Cyber criminals are not only targeting SMEs, institutions and millions of home office employees. Even private bargain hunters who want to store online on the upcoming Black Friday should protect themselves sufficiently. Especially if they are shopping using their work computers.
Bargain hunters have to be especially careful on Black Friday and Cyber Monday. Not only companies and retailers have prepared intensively for the highest holiday of online shoppers. Cyber criminals will also join all their forces on this day and intensively attack online retailers, their customers and payment service providers with phishing attempts. Not only is the number of attacks expected to increase significantly, but also their complexity – and therefore their danger.
Cyber November: peak season for cyber attacks
In the run-up to this year’s Black Friday, Avira Protection Labs said it noticed “increased activity of malicious URLs.” And Zscaler Security Cloud saw a more than 400 percent increase in blocked phishing activity between the first 14 days of October and the first 14 days of November. The experts from Avira’s virus lab expect malicious URLs to increase by at least 15 percent by the end of November compared to the annual average. In the past ten months, the volume of phishing URLs collected by Avira Protection Labs has already more than doubled compared to the previous year, 2019, they said. At the same time, the peak season for fake URLs is only just beginning, he said: 30 to 40 percent more phishing attacks take place in the months from October to December than in the quiet summer months from June to August. This massively increases the probability for “Black Friday” shoppers to become victims of targeted phishing attacks.
Rising phishing activity targeting popular online shopping sites, phishing attacks on cell phones, skimming attempts on websites, gift card scam sites, and banking trojans were all on the rise. Cybercriminals are picking up on the increased activity of users on shopping and online payment sites and targeting their phishing attacks on them. After all, rarely does so much sensitive data related to payment transactions fly through virtual space as it has in these weeks, and the potential attackers are well aware of this.
Move quickly instead of looking closely
The attackers take a psychologically clever approach. They exploit a typical characteristic of Black Friday purchases: the auction character or the time limit of the offer. The cybercriminals exploit this behavior by making a quick purchase instead of taking a closer look. They are aware that many online shoppers are less vigilant in the rush to score the best deal and are more inclined to click on compromising links.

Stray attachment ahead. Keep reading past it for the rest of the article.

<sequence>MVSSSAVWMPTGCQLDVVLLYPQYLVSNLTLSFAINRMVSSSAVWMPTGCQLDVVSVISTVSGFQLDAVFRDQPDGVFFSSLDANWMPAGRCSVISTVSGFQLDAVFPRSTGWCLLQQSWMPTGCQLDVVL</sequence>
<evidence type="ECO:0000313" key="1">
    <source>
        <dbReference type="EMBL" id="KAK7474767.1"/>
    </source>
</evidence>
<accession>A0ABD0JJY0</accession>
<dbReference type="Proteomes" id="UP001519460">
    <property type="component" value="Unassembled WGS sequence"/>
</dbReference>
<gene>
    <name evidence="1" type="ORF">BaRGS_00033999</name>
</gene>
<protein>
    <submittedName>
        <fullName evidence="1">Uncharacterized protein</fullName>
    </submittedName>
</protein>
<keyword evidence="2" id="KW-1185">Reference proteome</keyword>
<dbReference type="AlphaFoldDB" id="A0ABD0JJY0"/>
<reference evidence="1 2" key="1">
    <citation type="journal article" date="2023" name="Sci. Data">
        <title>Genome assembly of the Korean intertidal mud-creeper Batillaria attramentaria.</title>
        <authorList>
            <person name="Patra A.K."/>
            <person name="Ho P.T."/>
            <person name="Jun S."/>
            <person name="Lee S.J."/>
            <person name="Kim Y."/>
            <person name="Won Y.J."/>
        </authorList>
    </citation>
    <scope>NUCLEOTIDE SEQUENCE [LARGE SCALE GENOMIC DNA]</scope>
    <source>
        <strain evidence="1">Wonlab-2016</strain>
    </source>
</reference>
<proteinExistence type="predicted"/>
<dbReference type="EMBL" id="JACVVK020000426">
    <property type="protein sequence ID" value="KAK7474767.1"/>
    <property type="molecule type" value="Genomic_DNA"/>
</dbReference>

Isn’t that a private topic? Is it even relevant for companies? Yes, because employees still use their work computers for private purposes such as online shopping or banking. That’s why our tips are certainly important for your employees, too.
Read our tips for safe online shopping for Black Friday.
- Check the authenticity of the URL or website. Pay particular attention to unusual spellings of the address or even spelling errors.
- More Perseus know-how re: compromised web applications
- Check if shopping, e-commerce and financial websites are secured by connections using HTTPS. This is what all legitimate merchants and payment portals use for their transactions.
- Use only secure wifi connections, and not public networks. Using a Virtual Protocol Network (VPN) can be helpful.
- More Perseus know-how on: VPN
- Enable two-factor or multi-factor authentication as an additional layer of security, especially for financial transactions.
- More Perseus know-how on: Two-factor authentication
- Avoid URLs whose links have been shortened or are unknown to you – no matter how tempting the offer they communicate.
- Install (or update) your operating system and web browser and apply the latest security patches.
- Activate browser add-ons to prevent malvertisements from popping up with adblockers.
- Distrust all gift certificates and free offers you receive in the coming weeks. Be sure: nothing is for free. You will definitely be asked for your personal information to trigger your gift. Hands off.
- Keep track of your orders. As part of the ordering process, it is absolutely normal to receive information from the merchant about the order process and delivery status. If you receive such a message as an SMS, you quickly click on the malicious link and you have fallen for this smishing attack.
- Use a password manager that generates secure and unique passwords for you.
- Delete all emails with Black Friday messages in the subject line. If you think they are from a credible brand after all, go to their website. If the offers are legitimate, you will see them.
- Only use apps from official stores like Google or Apple.